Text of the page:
I was just reading an article about an additional technology based on the mobile phone, which can be used for eye examinations. Once again, somebody applied their innovative mind to solve a problem that continues to harm countless people. As it turns out, the problem is much more in the developing world where there is often minimal electricity and clean water, few basic tools and medications and not much of everything else except need. What is also lacking in these areas is an active interest on the part of the large medical organizations or major investors.
In the push to develop an entire mobile and inexpensive medical assessment package, quite a number of companies have shown interest in the developing countries. Clearly, in this part of the world, any solution is pretty much better than what is available now. Even partial success is still some degree of success, because in many parts of the world, there is presently nothing.
The developers and of course the on-site doctors in the poorer areas will accept almost any assistance, no matter how tested and validated it is or is not. These developers and doctors aren’t taking advantage of the need of people; they are focused on finding real solutions to the needs of these poorer areas. In practice though, once a product or treatment has proven itself in more desperate areas, it then becomes the target of major investment and further testing and product development.
In most cases nevertheless, devices and treatments are wholly developed in the Westernized world without any initial thought about implementation in third world markets.There is a technology that I recently discussed that allows a technician to run hundreds to over a 1000 tests on a single drop of blood. The device that does this is already a technological miracle. In time, it will shrink and end up being the size of the palm of a human hand. Unquestionably, this would be a boon for care in the developing world. Tests that were simply unavailable outside of the States and Europe would become cheap enough and mobile enough to be available to all. At what point will such a device migrate to the developing world?
I could, of course, write endlessly about the lack of parity in terms of medical care between regions of the world. Whatever I would write would simply be added to the countless pages that have already appeared in books and magazines and reports, that probably have been read by far too few people. All that I am discussing here is the reality and practicality of the situation.
Newsflash to the world: life is not fair. But the development of these kinds of technologies, no matter what the ultimate or ulterior interest, helps people of minimal means. The whole world moves forward when these technologies come to market. Unquestionably, certain parts of the world benefit more and faster. But as unevenly as the benefits are spread, they are still spread.
It probably will not be too long before the components of an entire medical center will be such that they can be wrapped up in a relatively small sized container. Within this small area, we will probably soon see entire labs, advanced imaging, remote consultation services, and of course an initial supply of the most commonly used medications for the region. In the near future, I could easily imagine that every drug known to humankind, will be printable via a specialized 3-D printer that literally draws from bottles of elements and constructs medications. Such a device is likely a few decades away. But given the pace at which 3-D printing is advancing, I wouldn’t be surprised if I were dramatically surprised.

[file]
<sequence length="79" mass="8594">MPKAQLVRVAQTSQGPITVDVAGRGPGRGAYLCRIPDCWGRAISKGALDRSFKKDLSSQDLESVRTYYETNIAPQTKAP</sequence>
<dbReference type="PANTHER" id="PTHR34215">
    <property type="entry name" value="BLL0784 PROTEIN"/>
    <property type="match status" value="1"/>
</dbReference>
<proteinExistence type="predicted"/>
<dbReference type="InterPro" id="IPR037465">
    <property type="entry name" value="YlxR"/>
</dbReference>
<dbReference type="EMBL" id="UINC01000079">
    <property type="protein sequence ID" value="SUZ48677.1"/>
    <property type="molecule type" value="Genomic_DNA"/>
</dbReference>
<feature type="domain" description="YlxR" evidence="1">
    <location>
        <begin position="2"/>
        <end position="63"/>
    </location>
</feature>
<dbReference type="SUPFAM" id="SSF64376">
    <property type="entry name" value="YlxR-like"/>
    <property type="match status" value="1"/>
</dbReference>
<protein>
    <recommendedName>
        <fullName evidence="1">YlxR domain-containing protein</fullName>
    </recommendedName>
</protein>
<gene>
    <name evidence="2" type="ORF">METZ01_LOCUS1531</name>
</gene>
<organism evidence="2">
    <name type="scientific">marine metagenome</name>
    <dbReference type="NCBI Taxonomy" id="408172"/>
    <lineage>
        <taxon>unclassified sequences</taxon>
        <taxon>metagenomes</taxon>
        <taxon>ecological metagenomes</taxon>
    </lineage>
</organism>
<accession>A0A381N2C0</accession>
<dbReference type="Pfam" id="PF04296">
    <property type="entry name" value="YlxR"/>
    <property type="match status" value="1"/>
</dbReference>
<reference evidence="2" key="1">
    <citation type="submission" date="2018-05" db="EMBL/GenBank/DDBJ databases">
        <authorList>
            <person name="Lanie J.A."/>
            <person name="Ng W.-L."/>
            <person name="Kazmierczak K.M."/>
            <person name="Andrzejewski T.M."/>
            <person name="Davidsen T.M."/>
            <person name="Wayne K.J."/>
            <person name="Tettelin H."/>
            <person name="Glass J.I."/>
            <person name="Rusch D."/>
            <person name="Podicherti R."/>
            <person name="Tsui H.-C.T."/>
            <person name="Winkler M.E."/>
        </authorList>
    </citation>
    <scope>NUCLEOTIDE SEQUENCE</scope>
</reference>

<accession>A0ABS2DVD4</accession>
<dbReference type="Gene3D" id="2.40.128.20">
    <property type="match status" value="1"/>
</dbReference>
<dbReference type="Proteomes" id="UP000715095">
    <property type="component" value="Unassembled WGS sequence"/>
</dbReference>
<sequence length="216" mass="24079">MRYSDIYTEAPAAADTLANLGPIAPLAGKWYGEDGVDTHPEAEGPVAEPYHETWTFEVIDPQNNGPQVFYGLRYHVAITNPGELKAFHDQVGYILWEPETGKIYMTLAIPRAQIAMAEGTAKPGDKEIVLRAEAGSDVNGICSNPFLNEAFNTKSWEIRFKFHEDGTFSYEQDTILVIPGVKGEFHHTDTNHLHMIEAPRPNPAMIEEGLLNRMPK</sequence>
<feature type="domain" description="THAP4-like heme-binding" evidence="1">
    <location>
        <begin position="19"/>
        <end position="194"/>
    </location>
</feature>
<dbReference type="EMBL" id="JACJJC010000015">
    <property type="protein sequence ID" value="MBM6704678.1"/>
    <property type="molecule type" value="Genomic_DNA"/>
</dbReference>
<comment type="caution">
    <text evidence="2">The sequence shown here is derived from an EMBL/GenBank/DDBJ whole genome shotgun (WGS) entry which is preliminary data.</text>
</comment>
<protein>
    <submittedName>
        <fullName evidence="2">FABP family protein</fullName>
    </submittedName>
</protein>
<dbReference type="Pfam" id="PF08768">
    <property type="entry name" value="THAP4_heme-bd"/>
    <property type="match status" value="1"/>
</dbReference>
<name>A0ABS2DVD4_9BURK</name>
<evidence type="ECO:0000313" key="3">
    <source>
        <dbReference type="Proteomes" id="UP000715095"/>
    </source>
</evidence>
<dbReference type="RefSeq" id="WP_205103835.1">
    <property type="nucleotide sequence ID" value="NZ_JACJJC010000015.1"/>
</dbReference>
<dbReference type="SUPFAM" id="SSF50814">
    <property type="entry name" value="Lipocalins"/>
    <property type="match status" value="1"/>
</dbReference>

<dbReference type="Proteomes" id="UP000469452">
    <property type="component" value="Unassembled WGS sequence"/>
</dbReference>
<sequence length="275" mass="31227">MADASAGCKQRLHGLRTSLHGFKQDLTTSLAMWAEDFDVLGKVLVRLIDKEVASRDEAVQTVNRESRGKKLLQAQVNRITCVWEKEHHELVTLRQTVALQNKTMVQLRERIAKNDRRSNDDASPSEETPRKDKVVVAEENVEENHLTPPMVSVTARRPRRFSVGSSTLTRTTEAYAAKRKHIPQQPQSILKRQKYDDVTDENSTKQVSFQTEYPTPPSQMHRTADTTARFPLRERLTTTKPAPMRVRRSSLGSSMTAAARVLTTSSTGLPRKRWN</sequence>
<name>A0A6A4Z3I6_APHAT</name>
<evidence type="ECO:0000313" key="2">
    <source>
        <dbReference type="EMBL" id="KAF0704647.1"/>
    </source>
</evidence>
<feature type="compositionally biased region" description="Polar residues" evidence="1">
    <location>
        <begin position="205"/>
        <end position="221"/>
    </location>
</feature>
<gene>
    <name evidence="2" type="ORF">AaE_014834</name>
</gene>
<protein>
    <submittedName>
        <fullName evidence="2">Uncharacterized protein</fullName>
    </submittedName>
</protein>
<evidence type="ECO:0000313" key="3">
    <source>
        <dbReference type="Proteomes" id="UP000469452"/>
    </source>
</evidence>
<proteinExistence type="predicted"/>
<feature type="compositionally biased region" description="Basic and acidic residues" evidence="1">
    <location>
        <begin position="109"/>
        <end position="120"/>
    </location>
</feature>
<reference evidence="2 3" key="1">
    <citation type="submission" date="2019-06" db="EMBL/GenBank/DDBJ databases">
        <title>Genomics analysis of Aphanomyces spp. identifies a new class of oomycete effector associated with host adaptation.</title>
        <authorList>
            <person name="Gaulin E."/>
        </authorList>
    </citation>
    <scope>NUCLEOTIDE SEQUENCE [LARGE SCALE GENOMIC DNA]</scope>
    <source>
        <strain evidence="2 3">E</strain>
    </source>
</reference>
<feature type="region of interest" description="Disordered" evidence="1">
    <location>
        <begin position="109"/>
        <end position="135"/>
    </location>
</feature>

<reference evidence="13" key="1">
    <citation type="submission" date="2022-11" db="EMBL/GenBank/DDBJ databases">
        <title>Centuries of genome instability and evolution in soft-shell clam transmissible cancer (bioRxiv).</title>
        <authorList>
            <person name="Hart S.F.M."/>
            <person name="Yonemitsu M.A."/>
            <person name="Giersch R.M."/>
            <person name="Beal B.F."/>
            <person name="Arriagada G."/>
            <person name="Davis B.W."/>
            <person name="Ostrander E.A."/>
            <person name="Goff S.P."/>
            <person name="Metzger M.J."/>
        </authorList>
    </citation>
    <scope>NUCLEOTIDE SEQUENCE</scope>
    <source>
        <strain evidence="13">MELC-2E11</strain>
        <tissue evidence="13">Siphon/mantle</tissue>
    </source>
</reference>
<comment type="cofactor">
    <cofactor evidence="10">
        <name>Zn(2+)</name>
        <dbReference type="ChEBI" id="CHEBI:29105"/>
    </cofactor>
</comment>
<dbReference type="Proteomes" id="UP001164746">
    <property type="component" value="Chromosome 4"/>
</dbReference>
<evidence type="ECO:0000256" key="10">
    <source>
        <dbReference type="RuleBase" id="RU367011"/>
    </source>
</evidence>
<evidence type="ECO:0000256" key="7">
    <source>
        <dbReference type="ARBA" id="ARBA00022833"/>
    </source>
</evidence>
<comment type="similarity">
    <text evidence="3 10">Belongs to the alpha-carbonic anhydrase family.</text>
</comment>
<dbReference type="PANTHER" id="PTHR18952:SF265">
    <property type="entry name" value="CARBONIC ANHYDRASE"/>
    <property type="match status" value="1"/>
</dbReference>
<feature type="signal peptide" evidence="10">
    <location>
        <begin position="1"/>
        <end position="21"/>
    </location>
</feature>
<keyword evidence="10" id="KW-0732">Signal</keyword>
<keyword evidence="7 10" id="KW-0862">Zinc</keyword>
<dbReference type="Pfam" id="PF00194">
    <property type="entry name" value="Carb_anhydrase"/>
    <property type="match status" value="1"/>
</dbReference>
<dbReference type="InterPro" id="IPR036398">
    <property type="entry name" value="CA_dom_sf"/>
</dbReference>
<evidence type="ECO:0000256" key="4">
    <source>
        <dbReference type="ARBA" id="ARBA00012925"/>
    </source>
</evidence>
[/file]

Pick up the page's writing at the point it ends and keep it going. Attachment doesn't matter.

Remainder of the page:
Surgical treatments will still require a surgical suite. But as we find treatments that are nonsurgical for previously classified surgical diseases, the whole world will benefit from this. And yes, once again, wealthier regions will benefit faster and earlier than poor regions. But everyone will benefit.
So imagine such a container, with all of these medical capabilities, being helicoptered into a location. Such a container will not cost as much as a modern hospital. It probably will cost as much as a department in a hospital. So, for the cost of a complete modern hospital (which has many departments), an entire country in the developing world could have some access to quality healthcare. These clinics would be distributed to maximize accessibility while still keeping costs down. In the end, almost all people in a poorer country would have access to a quality of care never before dreamed of.
People do not like to hear the term “trickle down”, because there are many who believe that the wealthy do not spread their wealth. If you make the rich richer, the poor and even middle-class do not benefit. But technology is different. The cost of technology continues to drop from year-to-year, as if it was one of the universal rules of life. When I recently upgraded from my Samsung 3 phone to my Nexus 5, I realized how not that long ago, I saw the Samsung 3 as the ultimate piece of technology. But on the day that I upgraded, the Samsung looked old and worn out. But if we could provide a Samsung 3 level phone to every person on the planet, along with the connectivity to bring the Internet to all, the whole world would take a step forward.
I won’t pretend that we can fix the disparities in medical care between regions of the world in the near future. But things will get better for everyone. And at a certain point, things will be “good enough” everywhere. And that will be a miraculous time.
Thanks for listening